Unfortunately the first word that usually comes to mind when thinking about going to the dentist is the word "pain".
Our earliest memories of parents taking us to the dentist bring back flashbacks of fear and confusion. The big chair, steel equipment, strange sounds and people prying into your mouth is enough to scare any of us let alone children. Then add to the trauma the dentist pulling out a needle the size of the Grand Canyon, it's no wonder we're not thrilled to pack up the car and head to the dentist office.
But does it always have to hurt when going to the dentist? Absolutely not.
There are a number of things you can do to limit a painful experience. It begins by making regular visits to the dentist. For some reason we assume that if we "wish our dental needs away", then they will vanish. That's not going to happen. It's similar to a cancer. If you don't get rid of the dental problem, it grows into a much bigger problem. I realize that there are costs involved, but it's nothing like the costs when the problem becomes bigger. What might have been a $60 pain-free dental visit could easily become a $2,500 painful issue. Now that hurts.
If you do have a more serious dental issue, don't panic. In light of the advancement in dental procedures, dentists have many more options to limit your discomfort. There are even alternative measures including behavior management to help individuals cope with anxiety, stress or apprehension prior to treatment.
Shots seem to still be our biggest fear and almost unbearable to some. I'm sure you've heard your dentist say, "this isn't going to hurt but it might just pinch a little." Just hearing those words makes one assume it has to hurt. But if the shot is administered properly, it shouldn't.
The pain patients experience from needle injections isn't caused by the needle itself but by the rate at which the anesthesia is injected into the gums. The slower and more steady the dentist is when he or she injects the anesthesia, the more pain-free the injection.
Before a shot, topical anesthetics should be applied. Topical anesthetics come in a variety of flavors ranging from the traditional bubblegum and mint flavors to pina colada, raspberry and banana flavors. Topical anesthetics provide about two millimeters of depth of anesthetized tissue. Provided that the tip of the needle stays within this anesthetized tissue and with a slow injection, then no pain should be felt. Many dentists will slightly rub the mouth and lip while giving the injection as a technique to diminish the "pinch" sensation. I very seldom have a patient say they can feel the injection.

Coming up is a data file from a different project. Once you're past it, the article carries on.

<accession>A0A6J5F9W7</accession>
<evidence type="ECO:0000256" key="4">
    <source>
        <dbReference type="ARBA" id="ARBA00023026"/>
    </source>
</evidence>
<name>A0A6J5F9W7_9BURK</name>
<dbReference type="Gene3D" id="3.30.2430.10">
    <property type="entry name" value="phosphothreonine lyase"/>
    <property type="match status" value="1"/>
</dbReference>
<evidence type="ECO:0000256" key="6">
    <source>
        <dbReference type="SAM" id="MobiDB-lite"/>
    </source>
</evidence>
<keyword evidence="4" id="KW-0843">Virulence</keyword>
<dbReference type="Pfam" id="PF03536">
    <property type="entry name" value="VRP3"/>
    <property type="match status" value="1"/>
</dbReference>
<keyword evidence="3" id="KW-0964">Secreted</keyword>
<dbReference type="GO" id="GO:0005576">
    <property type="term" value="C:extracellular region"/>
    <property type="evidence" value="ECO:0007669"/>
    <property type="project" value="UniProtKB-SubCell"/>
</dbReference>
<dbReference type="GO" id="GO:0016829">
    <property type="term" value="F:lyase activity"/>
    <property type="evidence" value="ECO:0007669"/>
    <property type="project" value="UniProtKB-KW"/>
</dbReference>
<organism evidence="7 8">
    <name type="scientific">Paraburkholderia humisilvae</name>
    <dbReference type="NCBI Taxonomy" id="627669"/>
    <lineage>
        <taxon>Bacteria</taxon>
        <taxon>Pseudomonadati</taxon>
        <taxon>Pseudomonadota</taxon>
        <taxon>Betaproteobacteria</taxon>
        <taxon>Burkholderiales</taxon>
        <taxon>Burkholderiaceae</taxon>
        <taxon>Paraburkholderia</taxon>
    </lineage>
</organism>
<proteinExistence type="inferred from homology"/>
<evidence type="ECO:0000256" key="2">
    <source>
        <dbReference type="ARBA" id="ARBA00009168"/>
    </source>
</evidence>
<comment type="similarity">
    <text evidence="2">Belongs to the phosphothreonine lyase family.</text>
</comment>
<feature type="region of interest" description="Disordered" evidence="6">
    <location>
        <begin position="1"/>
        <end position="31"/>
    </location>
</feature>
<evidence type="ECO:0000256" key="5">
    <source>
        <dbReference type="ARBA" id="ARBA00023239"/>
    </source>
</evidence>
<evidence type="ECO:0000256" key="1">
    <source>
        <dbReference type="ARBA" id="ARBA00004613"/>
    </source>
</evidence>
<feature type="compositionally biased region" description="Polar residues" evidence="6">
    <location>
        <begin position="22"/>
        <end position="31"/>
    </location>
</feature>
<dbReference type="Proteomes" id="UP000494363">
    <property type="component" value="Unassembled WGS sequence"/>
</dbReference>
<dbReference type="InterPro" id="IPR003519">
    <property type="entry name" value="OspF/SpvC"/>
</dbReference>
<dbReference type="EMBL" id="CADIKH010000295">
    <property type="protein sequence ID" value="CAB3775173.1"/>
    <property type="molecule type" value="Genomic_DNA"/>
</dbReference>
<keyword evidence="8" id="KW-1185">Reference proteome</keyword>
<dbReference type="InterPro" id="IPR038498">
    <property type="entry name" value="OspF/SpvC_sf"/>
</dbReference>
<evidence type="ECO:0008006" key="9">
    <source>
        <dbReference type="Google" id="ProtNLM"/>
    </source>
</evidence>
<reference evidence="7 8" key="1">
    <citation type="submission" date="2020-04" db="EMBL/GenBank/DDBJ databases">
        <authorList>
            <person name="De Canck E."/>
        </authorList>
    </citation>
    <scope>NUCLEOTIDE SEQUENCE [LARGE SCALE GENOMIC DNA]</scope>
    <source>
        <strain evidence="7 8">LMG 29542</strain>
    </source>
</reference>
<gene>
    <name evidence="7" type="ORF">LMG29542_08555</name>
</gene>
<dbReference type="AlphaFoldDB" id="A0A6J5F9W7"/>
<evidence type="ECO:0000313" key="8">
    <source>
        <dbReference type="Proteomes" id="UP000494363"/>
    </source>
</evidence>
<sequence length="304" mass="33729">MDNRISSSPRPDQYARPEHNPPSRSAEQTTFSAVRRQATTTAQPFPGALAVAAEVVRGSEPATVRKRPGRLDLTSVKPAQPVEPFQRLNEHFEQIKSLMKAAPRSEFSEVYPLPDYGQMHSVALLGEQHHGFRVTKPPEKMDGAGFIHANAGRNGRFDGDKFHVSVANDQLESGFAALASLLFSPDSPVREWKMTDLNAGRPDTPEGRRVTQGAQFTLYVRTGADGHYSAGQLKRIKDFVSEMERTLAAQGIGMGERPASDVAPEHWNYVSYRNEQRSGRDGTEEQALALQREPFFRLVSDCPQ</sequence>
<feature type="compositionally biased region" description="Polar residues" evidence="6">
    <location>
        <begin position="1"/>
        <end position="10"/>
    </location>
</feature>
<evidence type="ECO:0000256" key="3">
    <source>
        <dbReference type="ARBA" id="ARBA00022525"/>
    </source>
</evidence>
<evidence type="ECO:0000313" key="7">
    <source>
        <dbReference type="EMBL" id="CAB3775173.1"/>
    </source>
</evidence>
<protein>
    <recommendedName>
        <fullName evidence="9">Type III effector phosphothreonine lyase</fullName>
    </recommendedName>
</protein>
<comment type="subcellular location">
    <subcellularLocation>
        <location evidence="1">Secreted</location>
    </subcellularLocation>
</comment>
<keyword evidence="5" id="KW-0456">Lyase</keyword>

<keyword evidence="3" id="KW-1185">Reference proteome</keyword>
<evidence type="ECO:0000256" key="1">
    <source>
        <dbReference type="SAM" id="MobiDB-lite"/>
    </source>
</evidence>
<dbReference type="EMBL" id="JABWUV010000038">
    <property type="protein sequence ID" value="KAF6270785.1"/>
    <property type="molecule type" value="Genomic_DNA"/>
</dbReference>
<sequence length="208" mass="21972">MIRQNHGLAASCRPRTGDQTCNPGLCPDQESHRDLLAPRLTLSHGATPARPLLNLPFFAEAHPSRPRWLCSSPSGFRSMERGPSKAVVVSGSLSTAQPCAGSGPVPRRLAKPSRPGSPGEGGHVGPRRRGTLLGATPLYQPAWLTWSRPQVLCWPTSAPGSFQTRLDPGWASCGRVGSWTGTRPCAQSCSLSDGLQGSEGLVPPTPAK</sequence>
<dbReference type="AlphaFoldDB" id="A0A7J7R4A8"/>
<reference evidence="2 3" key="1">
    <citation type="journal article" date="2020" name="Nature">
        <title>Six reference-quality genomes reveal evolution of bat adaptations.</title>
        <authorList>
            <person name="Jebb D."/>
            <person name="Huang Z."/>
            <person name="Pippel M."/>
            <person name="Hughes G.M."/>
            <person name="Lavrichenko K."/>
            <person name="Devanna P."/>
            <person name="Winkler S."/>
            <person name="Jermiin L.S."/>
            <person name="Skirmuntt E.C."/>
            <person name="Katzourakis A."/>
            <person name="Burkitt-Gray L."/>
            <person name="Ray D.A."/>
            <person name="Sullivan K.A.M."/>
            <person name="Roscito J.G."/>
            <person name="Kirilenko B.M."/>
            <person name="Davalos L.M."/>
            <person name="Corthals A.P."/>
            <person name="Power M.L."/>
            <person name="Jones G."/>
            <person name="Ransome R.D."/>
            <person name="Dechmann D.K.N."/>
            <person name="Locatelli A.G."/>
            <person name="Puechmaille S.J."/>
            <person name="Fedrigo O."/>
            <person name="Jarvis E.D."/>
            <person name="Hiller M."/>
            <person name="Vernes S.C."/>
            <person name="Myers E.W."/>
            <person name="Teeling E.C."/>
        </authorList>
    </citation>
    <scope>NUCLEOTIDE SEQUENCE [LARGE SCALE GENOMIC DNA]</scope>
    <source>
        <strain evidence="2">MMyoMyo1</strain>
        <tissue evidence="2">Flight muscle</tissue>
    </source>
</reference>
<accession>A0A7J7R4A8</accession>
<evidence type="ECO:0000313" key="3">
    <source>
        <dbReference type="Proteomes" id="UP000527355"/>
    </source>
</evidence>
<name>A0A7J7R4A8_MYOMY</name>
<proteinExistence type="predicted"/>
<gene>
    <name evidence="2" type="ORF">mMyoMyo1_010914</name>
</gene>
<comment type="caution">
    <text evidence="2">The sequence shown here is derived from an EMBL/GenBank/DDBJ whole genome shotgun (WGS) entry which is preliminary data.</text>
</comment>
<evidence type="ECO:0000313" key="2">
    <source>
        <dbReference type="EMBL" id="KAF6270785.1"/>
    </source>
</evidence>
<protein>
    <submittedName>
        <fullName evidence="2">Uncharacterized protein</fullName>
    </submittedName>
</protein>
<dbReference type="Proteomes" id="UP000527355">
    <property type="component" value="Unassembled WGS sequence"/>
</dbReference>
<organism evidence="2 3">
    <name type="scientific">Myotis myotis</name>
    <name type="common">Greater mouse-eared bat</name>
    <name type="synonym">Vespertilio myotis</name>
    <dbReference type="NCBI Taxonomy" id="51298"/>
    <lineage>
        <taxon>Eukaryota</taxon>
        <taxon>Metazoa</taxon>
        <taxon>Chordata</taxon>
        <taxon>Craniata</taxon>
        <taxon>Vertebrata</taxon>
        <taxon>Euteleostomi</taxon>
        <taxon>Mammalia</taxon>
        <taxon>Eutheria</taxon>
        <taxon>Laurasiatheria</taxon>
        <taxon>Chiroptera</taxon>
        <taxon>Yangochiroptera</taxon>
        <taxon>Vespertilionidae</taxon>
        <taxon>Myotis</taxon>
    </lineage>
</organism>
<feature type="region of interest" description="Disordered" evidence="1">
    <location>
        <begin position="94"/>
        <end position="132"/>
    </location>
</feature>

Dental visits also can be less traumatic with laser dentistry. Lasers can be used for cavity removal, teeth whitening, gum-line re-contouring, hardening of bonding materials for fillings and the removal of bacteria from periodontal gum pockets. These options may help eliminate the need for the needle for anesthesia; however, this does not mean it is a sure way to prevent discomfort.
Another option for pain-free dentistry is conscious sedation dentistry, also called relaxation dentistry. Two options are orally administered sedation (enteral conscious sedation), or asking for laughing gas - nitrous oxide (inhalation conscious sedation). Patients generally experience a state of very deep relaxation. "Laughing gas" has been used as the most frequent and primary means of sedation used in dentistry for many years to control mild to moderate anxiety.
Unfortunately even with the techniques of the clinician, sedation options, proper dental maintenance and the advances in technology, the fear of pain is still enough for most people to skip their dental visits. But the longer you wait, the more it will hurt in both your mouth and your wallet.